I'm sure that modern engines are actually now "run in" before they come into contact with the car.
This is what i was told when i bought my Alfa new 2 years ago, The salesman actually said that if you drove the car normal from the word go you'd end up with a looser engine quicker therefore reap the performance benefits.
I however kept the revs down for the first 1k of driving. My thought is that if your going to keep the car until its high in mileage (which the Alfa will be due to commuting) then break it in gentle, If your getting rid after 3 years and 30k then drive it normal as it'll loosen up quicker.
Think the instruction manual will detail the run in but it will be certain revs (5000rpm?) and not heavy throttle for first 600-1000 miles and possibly oil change after. As macdaddy says though, most modern engines have very tight tolerances and theoretically don't need running in but not sure I could be that sadistic with my new £30k motor!
I know of a MKV that has had very hard life from the word go, never run in, and it flies. Completely standard its really quick so god only knows what would happen if it was tuned.
At Porsche, the engine is dynoed before being installed in the car and if it doesn't make the right power, its sent back to be completely rebuilt. That means its been on its rev limiter for the first couple if miles of its life and they tend not to suffer as a consquence!
Well having had 3 new engines in the .:R, i should know about running in doesn't really matter about keeping the revs down, use the whole range, but don't do it by thrashing it, use its steadily if that makes sence. Do this this for the first 500 miles then start to increase things a tad. But once reached the 1k mark, oil and filter change the give her hell as this cars need to be driven hard to get any benefit out of them. As Dan said i know the .:R he is talking about and that flies, really is quick. Thats never had any issues. Basically don't be shy with her:151:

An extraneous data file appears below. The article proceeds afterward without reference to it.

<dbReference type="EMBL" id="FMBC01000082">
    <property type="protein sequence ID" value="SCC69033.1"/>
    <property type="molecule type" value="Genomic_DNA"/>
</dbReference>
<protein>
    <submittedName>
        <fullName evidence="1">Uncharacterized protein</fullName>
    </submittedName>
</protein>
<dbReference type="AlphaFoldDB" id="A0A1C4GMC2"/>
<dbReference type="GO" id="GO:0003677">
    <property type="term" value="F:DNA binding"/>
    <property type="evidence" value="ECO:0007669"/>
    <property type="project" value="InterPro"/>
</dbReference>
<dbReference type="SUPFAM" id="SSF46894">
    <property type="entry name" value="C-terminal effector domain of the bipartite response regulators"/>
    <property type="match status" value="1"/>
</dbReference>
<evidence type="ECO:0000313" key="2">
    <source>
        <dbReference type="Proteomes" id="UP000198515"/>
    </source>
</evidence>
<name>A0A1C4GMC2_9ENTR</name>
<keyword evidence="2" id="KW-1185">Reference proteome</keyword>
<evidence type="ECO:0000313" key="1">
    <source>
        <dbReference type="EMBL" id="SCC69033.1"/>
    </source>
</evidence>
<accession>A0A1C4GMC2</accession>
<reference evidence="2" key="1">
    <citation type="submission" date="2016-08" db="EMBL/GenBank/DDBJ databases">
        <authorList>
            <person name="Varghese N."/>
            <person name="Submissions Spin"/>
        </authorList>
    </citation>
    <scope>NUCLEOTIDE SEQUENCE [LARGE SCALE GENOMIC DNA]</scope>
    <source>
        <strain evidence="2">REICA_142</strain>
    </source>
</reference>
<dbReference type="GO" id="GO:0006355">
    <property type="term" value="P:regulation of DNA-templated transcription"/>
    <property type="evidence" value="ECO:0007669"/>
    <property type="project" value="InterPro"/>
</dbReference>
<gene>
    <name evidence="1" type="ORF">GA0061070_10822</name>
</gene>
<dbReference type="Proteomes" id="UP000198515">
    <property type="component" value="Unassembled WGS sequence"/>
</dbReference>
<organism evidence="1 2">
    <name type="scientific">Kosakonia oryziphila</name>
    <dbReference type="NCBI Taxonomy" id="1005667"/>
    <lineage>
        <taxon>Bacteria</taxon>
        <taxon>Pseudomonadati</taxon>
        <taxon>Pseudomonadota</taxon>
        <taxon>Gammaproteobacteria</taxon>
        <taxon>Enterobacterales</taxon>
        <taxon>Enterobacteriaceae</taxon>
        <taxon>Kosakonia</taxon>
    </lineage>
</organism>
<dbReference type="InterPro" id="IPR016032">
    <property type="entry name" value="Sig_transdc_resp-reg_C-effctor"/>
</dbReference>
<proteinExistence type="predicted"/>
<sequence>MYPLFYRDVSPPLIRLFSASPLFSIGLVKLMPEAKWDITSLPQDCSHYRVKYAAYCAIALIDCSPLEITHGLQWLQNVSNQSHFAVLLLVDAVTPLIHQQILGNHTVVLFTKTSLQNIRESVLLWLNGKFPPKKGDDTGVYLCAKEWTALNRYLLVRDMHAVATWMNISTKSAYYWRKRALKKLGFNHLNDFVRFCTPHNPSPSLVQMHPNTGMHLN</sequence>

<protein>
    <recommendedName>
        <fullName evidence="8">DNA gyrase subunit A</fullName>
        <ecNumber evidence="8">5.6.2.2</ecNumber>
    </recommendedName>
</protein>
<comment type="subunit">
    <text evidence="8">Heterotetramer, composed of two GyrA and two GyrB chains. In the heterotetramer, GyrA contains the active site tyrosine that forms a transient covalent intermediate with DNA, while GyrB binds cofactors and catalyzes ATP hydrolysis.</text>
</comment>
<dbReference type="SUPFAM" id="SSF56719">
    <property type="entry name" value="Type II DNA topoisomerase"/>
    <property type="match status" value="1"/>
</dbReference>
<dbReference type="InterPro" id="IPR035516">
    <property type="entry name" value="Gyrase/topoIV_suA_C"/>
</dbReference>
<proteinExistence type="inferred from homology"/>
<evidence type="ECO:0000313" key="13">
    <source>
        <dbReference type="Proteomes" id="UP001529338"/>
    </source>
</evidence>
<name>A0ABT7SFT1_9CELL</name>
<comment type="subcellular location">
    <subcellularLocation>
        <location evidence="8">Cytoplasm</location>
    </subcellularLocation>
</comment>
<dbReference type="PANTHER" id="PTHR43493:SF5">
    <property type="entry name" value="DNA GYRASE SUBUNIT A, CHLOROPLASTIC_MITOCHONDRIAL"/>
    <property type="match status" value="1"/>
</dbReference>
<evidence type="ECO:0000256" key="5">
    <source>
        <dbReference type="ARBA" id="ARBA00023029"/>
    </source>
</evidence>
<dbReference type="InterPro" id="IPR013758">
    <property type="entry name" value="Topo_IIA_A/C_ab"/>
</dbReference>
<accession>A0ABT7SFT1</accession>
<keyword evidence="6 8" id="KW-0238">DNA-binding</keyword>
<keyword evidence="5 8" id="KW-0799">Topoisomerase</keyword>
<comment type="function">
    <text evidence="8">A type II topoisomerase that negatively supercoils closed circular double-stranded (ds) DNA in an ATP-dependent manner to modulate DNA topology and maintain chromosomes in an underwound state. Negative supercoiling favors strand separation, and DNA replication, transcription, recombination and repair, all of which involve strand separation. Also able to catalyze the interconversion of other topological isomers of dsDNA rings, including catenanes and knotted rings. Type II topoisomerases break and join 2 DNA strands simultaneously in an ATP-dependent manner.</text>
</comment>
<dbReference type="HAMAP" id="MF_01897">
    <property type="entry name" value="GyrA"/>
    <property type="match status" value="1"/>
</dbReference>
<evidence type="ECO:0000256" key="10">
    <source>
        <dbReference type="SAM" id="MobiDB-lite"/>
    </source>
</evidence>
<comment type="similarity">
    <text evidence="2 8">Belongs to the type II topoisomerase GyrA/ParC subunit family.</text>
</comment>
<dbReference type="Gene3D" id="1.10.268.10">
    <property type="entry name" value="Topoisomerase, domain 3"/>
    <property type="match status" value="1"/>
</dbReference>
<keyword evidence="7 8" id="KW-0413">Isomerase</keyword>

Difference with Porsche doing that is that each engine is assembled by one person so they can be held responsible if it doesn't make the right numbers/goes pop on the engine dyno. Makes people proud of their work and so they put 100% in.
VW on the otherhand, use monkeys on certain days to assemble the whole car and its a lottery as to which day your car was built as to whether it was the monkeys or , the oddly more useless, VW techs that put it together. Jimmy's first 2 engines were Tech assembled and they went bang in a big way. The 3rd one, which seems to be working properly, was monkey built.
I'm a full believer in the harder you push an engine when its new the better it will be, this deffinately works with our machines at work, we get new tractors every year and the more hard work you give them from the word go the better they are and I dont see why this shouldn't work with cars:151: